The fear of passing on fear to my son
By Jane Flanagan
During half time at a basketball game last weekend I was startled at the site of my five-year-old son gingerly climbing the bleachers. Until then, he always let loose between halves running up and down them.
As his mother, I certainly prefer the new approach. Bleachers make me nervous. Staring down at the gap separating the footrest from the seats, I see that huge drop below. Still, he was being very cautious and I wondered why.
Then it occurred to me. Perhaps hes beginning to absorb some of his Dad and my fear of heights.
Last year at the Bronx Zoo, the three of us took a ride on a chairlift. Rusty had a great time, peering out and marveling over how high we were. Bob and I sat in silence occasionally smiling or nodding. It was all we could manage. Later, alone, we confessed to one another how we couldnt wait to get down.
But its possible hes absorbing some of our neurosis. While I hate to think so, I cant deny that hes susceptible to the fears of adults. Recently, Rusty started telling us he was afraid of planes. We discovered this after we told him about our planned trip to Florida to celebrate Grandmas birthday.
He started to cry.
I dont want to go on an airplane, he said.
Why? we asked.
I am afraid its going to crash.
We couldnt figure out where this was coming from. He flew on planes at ages 3 and 4. And even though at age 4 he said he didnt like when the plane banked, he seemed to enjoy the rest of the flight. This is also a boy whose vocabulary includes words like B-47, A7 Corsair, and Blackbird military planes.
But then I remembered something. Recently a family friend whom Rusty adores told me that she was afraid of planes crashing. She was here on 9/11 and still finds herself looking up whenever she hears an airplane.
So I explained to Rusty that, while someone he loves may be afraid of planes, he doesnt have to be. Everyone is different, I told him. Also, while our friend may be afraid of airplanes, she goes on them anyway.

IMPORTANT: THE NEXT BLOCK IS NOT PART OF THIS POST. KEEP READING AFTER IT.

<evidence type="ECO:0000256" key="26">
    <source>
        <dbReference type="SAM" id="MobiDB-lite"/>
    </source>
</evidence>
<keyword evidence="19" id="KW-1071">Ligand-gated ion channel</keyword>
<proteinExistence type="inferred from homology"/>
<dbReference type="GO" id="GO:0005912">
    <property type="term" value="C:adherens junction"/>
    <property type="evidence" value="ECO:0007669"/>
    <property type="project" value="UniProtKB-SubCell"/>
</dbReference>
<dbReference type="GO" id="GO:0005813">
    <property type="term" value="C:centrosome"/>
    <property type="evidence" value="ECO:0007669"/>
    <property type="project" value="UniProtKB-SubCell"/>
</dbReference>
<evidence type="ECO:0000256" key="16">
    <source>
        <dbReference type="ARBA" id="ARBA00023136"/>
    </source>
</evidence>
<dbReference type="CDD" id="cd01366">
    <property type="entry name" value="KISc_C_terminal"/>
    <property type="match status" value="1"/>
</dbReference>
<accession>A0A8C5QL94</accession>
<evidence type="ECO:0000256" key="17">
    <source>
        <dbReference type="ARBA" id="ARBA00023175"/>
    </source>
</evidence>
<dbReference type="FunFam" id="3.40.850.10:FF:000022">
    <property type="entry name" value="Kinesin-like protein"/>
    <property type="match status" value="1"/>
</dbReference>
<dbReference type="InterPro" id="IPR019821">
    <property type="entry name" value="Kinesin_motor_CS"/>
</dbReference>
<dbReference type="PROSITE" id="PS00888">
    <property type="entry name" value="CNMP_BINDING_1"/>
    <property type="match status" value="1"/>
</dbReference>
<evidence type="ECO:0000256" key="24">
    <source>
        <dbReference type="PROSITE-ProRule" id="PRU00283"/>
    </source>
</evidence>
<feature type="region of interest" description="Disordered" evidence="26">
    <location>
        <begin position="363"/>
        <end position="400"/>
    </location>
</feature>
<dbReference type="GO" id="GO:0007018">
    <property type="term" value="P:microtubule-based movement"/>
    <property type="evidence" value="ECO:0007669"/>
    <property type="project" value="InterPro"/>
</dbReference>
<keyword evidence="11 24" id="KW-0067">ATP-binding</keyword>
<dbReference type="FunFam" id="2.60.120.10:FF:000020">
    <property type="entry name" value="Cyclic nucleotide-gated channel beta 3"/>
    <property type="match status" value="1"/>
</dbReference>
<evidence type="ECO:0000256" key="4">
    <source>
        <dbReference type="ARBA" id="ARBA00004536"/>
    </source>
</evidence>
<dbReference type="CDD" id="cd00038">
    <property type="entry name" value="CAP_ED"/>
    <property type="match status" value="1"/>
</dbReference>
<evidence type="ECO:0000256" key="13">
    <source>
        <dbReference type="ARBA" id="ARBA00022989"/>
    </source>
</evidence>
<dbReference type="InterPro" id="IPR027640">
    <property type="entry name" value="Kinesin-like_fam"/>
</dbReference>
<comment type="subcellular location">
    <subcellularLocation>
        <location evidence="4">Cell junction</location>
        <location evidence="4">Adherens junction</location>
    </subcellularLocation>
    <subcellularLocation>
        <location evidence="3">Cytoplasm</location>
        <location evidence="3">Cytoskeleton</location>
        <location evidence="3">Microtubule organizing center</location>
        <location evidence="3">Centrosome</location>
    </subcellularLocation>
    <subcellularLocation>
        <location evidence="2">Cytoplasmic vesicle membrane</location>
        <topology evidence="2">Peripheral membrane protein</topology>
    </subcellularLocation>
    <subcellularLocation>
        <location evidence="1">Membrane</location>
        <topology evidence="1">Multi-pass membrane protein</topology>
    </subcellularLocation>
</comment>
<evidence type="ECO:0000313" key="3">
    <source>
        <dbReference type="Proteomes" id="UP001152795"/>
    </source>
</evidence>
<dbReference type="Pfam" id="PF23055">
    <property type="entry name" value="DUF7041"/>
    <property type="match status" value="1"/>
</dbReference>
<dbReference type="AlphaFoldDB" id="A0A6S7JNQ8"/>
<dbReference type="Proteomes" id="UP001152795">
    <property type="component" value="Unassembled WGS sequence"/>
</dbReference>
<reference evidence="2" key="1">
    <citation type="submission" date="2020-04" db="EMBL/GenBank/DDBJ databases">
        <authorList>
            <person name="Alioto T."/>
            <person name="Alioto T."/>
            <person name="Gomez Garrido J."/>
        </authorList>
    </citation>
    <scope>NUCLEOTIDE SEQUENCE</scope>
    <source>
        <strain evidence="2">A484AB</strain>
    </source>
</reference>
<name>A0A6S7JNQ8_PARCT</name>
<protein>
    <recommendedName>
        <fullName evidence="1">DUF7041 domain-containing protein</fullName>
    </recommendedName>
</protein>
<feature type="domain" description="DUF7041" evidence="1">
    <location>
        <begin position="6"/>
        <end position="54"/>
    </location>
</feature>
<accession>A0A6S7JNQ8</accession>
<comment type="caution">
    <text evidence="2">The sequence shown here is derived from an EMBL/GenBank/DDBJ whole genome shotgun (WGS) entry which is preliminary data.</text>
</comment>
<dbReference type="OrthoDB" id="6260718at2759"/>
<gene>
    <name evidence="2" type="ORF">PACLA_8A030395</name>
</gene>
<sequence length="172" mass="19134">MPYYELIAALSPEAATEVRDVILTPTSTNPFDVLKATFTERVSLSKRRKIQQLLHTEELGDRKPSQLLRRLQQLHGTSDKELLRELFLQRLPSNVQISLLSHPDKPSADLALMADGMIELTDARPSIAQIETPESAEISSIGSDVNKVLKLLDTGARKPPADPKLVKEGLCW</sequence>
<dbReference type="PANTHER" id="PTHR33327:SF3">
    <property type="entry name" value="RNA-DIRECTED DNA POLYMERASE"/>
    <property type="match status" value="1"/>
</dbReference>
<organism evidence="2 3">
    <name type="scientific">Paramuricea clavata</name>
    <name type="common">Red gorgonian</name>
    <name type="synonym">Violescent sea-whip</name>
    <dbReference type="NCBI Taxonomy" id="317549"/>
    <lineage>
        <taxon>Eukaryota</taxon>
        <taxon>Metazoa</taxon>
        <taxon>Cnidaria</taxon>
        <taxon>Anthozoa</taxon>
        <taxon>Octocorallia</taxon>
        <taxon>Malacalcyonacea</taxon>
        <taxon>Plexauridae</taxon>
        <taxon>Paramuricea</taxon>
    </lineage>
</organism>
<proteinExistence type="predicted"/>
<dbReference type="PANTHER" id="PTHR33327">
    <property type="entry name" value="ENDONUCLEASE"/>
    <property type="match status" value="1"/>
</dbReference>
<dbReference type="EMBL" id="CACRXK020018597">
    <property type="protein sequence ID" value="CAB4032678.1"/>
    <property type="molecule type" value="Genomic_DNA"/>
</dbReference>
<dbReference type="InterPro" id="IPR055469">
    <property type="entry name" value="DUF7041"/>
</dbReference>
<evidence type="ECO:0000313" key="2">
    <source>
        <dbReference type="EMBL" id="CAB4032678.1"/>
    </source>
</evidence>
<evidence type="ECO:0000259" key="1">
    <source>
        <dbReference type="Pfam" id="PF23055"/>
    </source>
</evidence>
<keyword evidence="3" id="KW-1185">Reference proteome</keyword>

But I couldnt stop thinking about his new fears.
I come from a family with a history of phobias. Driving, flying and hospitals to name a few. Ive never been able to figure out the source either. Our family goes back two generations in this country, long enough to overlap with the dawn of automobiles, flight and modern medicine. And no one in that time has been in a terrible car accident, plane crash or hospitalized with an unusually long, devastating illness.
But whatever the origin, these fears have impacted lives. One relative, after his beloved wife had a potentially scary operation, only reluctantly agreed to see her in post-op. He stayed five minutes and left. Another missed the funeral of her 49-year-old son-in-law because she wouldnt get on a plane.
From this history, I seem to have inherited a fear of fear itself. I know its impossible to grow up without becoming unreasonably afraid of some things. Life just throws us too many curves and besides, were human. But I sure dont want my son becoming limited by them.
Ill always remember a story a friend told me in the days after 9/11. In an attempt to address the general mass of anxiety overcoming us all, a lieutenant at an Uptown firehouse posted a message out front.
Acknowledging the permeating fear, he asked people to keep going forward. Thats what we do, he wrote.
Being brave does not mean being fearless. Firemen are not unafraid to walk into a burning building. But they do it anyway. Thats bravery.
The other night Rusty told me he was looking forward to the trip to Grandmas. I wont even be afraid when the plane banks, he said. Im not entirely sure I believe him. Hes been afraid of that banking thing for a long time. But its okay. Its his way of choosing to do it anyway.